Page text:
Sibanye setback in Amcu strike battle
Sibanye’s hopes for an end to the month-long strike at its gold division are dashed as the union wins a reprieve in the labour court
Sibanye-Stillwater’s legal attempt to have a court declare unprotected a month-long strike by the Association of Mineworkers and Construction Union (Amcu) and force its members back to work suffered a setback on Friday.
Labour court Judge Edwin Tlhotlhalemaje found he could not entirely rely on the company’s statistics backing its contention that three other unions, which had signed a wage agreement at Sibanye’s gold mines, had secured a 51% majority representation.
The Commission for Conciliation, Mediation and Arbitration (CCMA) would have to verify memberships of the four unions at Sibanye’s gold division, which is the largest source of South African gold, and report back to the court no later than January 7.
The ruling dashed Sibanye’s hopes of having the strike declared unprotected and so compel Amcu’s 15,000 members back to work after the union called on its members to down tools on November 21, in what has been a violent strike in which Sibanye says three people have been killed.
Amcu said it was “elated” by the ruling, saying its experience was that its own membership had grown since calling the strike as opposed to the decline in numbers that Sibanye said it had found and had audited by a third party.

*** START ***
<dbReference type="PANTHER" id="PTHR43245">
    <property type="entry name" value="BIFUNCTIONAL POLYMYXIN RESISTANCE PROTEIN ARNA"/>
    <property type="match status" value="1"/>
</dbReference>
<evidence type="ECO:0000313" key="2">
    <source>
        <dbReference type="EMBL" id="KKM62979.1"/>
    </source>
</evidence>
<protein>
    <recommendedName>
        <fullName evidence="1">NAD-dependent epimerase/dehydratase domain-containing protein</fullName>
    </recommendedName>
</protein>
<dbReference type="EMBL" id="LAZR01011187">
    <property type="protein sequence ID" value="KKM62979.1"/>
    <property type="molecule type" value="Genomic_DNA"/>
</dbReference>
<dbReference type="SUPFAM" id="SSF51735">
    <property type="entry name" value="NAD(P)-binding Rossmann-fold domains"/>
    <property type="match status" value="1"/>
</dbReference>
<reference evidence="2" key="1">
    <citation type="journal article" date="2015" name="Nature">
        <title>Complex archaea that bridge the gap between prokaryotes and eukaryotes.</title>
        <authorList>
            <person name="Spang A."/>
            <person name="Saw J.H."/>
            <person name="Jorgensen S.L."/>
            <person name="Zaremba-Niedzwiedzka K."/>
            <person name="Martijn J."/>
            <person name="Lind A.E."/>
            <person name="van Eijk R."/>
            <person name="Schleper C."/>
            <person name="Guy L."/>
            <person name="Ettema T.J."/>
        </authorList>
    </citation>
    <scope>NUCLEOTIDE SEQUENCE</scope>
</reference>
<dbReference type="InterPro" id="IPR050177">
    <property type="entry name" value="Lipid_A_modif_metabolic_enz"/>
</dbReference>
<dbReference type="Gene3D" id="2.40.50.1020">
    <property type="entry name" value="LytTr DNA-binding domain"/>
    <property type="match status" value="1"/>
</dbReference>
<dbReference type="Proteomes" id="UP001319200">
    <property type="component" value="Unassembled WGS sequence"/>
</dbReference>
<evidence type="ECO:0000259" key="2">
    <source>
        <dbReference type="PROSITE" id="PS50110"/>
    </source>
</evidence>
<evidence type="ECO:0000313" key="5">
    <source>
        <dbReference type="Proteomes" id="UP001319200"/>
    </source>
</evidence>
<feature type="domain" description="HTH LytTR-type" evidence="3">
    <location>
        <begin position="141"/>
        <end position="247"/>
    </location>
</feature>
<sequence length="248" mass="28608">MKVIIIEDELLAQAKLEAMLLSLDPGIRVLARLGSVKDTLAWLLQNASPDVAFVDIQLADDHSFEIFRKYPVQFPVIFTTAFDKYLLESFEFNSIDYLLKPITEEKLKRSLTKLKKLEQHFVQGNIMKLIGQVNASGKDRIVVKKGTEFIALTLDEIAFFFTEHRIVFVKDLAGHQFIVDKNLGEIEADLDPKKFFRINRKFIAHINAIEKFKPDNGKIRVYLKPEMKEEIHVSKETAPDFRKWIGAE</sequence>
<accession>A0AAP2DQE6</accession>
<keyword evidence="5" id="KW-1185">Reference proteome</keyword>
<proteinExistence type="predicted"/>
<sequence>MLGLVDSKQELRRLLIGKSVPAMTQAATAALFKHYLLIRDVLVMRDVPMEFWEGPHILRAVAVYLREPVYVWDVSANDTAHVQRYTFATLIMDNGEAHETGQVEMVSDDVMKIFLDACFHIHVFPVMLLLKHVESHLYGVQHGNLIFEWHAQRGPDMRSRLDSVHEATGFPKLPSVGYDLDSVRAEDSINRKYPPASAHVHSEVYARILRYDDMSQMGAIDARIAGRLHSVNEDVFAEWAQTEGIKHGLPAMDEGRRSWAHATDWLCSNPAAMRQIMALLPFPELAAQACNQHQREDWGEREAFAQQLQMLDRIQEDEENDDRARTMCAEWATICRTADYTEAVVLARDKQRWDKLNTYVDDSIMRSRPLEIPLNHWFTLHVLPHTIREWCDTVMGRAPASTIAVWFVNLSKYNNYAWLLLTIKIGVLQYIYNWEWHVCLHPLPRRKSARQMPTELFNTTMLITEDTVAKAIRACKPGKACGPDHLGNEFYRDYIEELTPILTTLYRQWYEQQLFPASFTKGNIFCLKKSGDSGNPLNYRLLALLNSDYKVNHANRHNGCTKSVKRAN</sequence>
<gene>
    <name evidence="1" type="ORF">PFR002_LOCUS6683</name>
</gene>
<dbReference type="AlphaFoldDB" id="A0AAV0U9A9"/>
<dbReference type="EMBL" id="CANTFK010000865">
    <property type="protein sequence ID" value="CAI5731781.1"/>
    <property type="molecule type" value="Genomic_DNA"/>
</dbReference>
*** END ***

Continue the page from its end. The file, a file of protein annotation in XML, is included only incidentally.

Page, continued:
“We remain open for engagement with the employer, in order to arrive at a resolution to the wage dispute,” Amcu said.
The verification process by the CCMA will be complicated by the country largely shutting down for the year-end holidays, but it has been asked to do so within three days and report back by January 7.
“We continue to pursue a peaceful end to this strike and are confident about the veracity of the employee union affiliations presented to the court,” said Sibanye CEO Neal Froneman.
“We urge employees to return to work by January 3 2019, while we continue with the administrative processes,” he said, noting that 6,500 employees had qualified for a special cash advance by being at work or returning to work.
The sour relations between Amcu and Sibanye are important because Sibanye has launched an all-share bid for world number three platinum miner Lonmin, where Amcu is the largest union.
Amcu fiercely opposes the takeover, saying the number of jobs that will be lost is too high. It has lodged an appeal with the Competition Tribunal against its conditional approval of the transaction.